Professor of Psychology and Neuroscience
Research Areas: cognitive neuroscience, cognition and action, skill acquisition and coordination, research with healthy and neurologically impaired populations, brain imaging
My research explores the neural basis of sensorimotor control and learning. Our experiments involve neurologically healthy and impaired individuals, use behavioral and neuroimaging methods to characterize the functional role of different parts of the motor pathways. For example, we have hypothesized that a primary role for the cerebellum is to regulate the temporal aspects of movement. Moreover, the cerebellum also appears to be involved in perceptual tasks that require precise timing. We are currently exploring how the brain may represent temporal information at a mechanistic level. We hypothesize that the cerebellum may be conceptualized as a network of interval-based timing elements, with these elements tuned to specific intervals that are task-specific.
This decade has seen a great deal of interest in higher-level functions of the cerebellum, inspired by various results in the neuroimaging literature as well as intriguing findings that this structure is abnormal in autistic individuals. Functional hypotheses include the idea that this structure is essential for attention shifting, internal speech, and/or preparation of response alternatives. We are testing these hypotheses in our patient population.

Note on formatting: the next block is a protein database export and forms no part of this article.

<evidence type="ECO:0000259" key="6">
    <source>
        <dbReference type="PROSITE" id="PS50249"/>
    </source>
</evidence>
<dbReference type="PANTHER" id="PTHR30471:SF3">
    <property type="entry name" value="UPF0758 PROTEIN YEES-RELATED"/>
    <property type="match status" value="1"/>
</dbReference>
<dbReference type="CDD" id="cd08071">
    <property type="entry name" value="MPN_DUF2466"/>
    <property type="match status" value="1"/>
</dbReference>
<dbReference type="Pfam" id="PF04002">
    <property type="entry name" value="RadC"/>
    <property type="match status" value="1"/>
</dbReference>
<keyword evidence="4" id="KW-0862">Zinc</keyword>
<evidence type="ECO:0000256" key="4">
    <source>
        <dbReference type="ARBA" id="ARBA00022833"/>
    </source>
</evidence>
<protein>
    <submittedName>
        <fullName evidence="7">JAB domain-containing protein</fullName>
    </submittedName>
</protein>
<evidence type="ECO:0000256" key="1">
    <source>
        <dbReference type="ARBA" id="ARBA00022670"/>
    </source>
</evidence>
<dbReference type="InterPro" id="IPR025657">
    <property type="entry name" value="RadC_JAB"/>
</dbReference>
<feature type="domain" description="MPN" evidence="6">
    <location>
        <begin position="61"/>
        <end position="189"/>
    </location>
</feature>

Another primary area of research involves the study of motor learning. We have conducted behavioral and neuroimaging studies comparing explicit and implicit motor sequence learning. This work suggests separable psychological and neural systems associated with these two forms of motor learning. Our current work is designed to clarify differences between the systems in terms of how they represent learned associations.